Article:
Michigan Attorney General
|Attorney General of State of Michigan|
|Term length||4 Years, Renewable Once|
|Inaugural holder||Daniel LeRoy|
The Attorney General of Michigan is the fourth-ranking official in the U.S. state of Michigan and one of four great offices of state. The officeholder is elected statewide in the November general election alongside the governor, lieutenant governor, secretary of state, members of the Senate and members of the House of Representatives.
Since the Michigan Constitution of 1963 was adopted, the attorney general has served a term of four years. The officeholder is also limited to two terms, for a total of eight possible years of service; ten possible years of service if the officeholder serves two full terms and less than half of one term as a replacement. Until 1950, the attorney general was appointed by the governor.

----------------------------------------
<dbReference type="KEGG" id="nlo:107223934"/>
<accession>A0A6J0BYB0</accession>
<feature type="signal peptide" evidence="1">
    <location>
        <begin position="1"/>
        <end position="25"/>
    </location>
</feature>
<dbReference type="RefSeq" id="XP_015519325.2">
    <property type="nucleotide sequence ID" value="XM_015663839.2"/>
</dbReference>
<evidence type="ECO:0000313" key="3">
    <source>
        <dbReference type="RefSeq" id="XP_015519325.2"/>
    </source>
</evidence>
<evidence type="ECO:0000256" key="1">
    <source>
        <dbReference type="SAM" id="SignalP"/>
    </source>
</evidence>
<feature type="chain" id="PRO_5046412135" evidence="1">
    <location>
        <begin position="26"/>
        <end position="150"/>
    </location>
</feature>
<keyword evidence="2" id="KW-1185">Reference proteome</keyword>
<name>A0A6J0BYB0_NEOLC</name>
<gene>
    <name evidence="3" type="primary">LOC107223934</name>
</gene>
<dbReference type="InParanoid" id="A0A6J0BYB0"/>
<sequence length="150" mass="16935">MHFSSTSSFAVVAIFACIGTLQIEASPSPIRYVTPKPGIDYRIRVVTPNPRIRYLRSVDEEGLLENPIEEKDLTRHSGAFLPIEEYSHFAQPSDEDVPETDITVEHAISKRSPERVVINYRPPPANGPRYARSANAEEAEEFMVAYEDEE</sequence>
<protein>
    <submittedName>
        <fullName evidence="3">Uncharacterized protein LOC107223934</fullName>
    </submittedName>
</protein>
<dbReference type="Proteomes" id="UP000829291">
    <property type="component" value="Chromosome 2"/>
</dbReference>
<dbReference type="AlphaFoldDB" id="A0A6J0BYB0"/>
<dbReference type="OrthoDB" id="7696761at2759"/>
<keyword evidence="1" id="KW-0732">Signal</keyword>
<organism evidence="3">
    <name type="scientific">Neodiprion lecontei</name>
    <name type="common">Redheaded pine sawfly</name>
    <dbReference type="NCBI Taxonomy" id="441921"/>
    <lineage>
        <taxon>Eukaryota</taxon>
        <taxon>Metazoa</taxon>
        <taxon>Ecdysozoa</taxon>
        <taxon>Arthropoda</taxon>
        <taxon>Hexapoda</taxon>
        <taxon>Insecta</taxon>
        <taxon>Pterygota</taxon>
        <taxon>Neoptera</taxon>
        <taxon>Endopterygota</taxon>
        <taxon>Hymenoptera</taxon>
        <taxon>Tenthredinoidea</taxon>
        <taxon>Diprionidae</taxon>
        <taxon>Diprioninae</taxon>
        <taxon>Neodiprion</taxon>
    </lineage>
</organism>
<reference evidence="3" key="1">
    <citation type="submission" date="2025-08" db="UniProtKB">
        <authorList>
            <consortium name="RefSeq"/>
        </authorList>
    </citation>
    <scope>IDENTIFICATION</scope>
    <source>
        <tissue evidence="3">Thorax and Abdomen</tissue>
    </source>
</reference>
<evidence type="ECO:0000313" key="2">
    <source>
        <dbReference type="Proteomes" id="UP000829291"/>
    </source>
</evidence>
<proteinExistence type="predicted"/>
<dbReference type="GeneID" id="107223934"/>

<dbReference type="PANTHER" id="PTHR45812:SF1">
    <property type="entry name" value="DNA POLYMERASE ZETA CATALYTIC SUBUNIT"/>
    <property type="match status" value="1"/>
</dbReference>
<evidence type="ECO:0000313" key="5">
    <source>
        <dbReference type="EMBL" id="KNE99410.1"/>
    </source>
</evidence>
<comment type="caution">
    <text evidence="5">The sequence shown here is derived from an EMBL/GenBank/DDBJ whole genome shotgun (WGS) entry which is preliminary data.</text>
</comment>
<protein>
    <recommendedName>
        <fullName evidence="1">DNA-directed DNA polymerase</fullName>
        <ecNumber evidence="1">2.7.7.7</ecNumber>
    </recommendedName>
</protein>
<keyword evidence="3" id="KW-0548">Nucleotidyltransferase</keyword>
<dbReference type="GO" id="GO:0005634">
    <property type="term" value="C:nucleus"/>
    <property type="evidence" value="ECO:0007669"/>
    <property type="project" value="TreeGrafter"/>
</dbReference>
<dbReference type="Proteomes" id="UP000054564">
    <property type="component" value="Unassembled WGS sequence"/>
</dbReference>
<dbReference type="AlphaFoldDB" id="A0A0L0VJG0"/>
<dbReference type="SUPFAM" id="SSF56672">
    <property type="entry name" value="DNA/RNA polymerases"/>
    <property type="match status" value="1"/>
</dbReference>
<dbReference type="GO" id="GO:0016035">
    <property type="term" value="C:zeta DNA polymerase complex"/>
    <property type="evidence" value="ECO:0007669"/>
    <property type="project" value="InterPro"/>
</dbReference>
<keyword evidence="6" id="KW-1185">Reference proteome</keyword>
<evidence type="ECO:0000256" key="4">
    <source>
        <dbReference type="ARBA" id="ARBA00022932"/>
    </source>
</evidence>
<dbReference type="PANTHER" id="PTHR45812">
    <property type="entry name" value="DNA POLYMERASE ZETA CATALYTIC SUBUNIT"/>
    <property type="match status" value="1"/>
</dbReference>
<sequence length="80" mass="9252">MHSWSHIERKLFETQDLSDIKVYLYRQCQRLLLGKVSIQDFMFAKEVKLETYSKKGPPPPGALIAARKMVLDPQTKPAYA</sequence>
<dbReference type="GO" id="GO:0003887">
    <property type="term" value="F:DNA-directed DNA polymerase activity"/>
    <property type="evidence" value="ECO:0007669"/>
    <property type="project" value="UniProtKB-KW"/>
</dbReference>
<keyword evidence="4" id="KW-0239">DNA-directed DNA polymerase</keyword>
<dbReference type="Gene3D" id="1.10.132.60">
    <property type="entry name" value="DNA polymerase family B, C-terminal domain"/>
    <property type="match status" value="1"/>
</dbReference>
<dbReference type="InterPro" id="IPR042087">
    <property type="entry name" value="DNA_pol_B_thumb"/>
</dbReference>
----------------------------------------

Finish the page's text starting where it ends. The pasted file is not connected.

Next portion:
Michigan's current attorney general is Bill Schuette, who was elected in November, 2010, and sworn into office on January 1, 2011
The attorney general traditionally receives the courtesy title of The Honorable (abbreviated to Hon. or Hon'ble) for life.